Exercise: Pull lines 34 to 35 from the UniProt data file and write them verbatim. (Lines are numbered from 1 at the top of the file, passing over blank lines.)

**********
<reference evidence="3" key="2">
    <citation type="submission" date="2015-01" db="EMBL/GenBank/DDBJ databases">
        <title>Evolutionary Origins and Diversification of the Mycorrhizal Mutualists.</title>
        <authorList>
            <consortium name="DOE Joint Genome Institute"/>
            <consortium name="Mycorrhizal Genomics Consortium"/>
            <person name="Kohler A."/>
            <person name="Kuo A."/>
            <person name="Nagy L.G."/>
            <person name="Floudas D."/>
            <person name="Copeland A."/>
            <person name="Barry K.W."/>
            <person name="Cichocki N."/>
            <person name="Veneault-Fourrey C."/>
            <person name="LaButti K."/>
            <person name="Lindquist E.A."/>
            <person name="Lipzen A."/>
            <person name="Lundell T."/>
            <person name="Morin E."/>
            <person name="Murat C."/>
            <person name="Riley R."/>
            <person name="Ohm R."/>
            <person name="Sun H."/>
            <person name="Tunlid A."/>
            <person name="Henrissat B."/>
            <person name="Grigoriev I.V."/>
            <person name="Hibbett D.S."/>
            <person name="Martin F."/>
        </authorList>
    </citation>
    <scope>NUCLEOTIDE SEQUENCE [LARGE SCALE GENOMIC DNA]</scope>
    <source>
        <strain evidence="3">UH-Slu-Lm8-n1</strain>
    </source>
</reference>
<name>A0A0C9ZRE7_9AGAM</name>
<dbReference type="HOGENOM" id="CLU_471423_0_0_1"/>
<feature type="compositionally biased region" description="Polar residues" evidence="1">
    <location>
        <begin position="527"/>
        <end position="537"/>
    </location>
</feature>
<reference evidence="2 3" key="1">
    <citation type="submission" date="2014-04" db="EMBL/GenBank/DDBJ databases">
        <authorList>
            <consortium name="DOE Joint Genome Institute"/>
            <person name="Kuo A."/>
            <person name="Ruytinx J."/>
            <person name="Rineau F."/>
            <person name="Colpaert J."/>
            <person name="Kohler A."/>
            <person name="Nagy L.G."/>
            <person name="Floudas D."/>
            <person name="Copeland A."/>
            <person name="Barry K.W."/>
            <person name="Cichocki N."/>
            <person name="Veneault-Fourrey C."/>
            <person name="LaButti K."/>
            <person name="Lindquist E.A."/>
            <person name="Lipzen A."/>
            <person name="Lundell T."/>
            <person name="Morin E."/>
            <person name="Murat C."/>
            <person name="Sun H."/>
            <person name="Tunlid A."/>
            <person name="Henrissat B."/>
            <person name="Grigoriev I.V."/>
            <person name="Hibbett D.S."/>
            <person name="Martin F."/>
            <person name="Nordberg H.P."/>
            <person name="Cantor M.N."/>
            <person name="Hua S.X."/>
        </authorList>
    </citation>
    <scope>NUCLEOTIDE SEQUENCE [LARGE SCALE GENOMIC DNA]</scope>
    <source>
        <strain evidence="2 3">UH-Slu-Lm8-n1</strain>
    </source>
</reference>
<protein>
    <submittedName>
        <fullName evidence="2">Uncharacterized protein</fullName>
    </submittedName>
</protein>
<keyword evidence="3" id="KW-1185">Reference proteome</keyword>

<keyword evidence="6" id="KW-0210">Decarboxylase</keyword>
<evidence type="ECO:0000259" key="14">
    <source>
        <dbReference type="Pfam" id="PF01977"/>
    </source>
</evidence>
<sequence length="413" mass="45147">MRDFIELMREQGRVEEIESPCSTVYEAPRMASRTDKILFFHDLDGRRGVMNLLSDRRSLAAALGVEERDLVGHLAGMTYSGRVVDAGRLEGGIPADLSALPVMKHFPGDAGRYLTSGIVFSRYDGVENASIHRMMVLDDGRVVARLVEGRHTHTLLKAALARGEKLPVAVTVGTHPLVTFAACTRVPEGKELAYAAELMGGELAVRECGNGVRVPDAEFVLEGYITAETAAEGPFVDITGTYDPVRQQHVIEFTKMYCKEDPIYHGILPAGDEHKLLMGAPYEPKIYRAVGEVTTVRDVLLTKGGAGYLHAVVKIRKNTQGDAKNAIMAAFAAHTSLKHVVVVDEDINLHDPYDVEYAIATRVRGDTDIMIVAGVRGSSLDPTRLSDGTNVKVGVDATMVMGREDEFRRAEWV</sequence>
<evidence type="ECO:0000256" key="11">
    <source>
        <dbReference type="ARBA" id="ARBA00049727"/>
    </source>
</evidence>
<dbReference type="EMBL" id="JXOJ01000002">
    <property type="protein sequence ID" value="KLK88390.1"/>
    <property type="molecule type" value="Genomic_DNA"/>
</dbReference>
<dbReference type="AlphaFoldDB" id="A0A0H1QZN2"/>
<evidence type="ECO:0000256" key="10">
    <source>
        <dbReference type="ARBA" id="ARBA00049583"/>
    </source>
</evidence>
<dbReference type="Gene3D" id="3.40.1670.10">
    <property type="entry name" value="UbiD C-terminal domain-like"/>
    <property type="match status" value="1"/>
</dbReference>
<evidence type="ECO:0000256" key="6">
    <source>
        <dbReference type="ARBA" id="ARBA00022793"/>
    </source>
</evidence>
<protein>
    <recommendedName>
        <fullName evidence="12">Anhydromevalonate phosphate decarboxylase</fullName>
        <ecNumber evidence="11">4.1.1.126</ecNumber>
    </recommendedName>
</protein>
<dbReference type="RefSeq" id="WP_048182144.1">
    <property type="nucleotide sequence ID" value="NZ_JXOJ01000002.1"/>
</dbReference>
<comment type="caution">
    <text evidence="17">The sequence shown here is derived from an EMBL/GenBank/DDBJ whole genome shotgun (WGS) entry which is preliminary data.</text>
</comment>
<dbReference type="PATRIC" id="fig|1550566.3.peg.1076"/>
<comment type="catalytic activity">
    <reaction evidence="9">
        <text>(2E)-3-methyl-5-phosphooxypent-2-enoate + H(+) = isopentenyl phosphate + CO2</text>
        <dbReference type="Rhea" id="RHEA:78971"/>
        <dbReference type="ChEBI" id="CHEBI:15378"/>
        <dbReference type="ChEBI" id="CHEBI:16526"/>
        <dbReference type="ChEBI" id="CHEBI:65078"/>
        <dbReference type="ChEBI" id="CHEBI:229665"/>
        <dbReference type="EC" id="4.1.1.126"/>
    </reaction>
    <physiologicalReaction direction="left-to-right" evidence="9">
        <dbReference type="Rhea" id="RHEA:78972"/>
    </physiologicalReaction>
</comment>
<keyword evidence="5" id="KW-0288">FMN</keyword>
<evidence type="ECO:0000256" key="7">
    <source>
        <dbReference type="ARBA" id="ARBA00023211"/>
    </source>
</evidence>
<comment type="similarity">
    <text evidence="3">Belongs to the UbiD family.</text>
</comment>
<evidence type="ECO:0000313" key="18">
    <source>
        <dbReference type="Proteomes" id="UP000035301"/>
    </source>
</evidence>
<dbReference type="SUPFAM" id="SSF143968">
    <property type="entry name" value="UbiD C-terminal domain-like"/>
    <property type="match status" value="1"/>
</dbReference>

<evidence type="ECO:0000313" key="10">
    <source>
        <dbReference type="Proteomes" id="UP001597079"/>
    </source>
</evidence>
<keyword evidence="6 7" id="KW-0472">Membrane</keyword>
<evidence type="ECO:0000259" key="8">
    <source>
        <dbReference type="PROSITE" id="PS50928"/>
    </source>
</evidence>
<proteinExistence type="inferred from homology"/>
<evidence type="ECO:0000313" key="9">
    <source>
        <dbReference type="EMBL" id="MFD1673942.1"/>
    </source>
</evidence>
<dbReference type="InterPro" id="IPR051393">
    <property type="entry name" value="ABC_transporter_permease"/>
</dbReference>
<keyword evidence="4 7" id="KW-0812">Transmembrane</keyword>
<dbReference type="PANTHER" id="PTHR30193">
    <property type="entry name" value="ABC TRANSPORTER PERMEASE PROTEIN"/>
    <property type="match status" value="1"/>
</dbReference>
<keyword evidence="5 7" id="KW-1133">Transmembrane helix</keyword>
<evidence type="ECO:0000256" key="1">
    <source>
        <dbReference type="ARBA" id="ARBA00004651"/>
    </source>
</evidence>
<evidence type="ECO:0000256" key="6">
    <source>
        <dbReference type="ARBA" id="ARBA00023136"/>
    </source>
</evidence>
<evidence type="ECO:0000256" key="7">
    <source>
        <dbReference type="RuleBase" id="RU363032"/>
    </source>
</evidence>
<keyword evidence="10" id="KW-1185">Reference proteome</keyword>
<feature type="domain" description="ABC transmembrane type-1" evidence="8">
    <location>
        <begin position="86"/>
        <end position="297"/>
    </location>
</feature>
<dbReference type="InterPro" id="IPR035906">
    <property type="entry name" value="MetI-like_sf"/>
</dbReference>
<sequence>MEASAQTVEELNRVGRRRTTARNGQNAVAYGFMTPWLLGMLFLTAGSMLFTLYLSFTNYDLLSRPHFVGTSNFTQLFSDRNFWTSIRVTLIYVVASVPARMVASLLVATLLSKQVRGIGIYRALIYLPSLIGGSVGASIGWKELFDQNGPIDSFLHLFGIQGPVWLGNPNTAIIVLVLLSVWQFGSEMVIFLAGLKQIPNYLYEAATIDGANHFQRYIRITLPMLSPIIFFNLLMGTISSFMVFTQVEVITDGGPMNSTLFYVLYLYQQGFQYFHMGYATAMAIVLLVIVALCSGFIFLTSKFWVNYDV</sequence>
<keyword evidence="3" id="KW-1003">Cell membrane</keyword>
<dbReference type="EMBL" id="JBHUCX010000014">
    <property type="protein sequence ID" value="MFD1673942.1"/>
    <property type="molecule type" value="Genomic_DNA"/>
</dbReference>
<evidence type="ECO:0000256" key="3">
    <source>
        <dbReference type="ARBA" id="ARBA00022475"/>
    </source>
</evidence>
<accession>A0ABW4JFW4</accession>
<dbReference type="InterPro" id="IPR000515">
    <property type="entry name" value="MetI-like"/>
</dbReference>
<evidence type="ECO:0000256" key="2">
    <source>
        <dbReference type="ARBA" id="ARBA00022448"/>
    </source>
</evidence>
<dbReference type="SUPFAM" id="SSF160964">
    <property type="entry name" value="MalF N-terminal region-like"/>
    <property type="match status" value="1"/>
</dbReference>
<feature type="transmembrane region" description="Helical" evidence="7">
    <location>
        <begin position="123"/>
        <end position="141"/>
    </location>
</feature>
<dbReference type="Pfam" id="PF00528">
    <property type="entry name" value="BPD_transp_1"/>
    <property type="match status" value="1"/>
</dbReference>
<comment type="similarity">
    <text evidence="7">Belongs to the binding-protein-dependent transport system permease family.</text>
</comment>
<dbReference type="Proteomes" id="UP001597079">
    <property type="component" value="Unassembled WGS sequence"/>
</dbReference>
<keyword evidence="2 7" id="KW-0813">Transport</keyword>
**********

    </source>
</reference>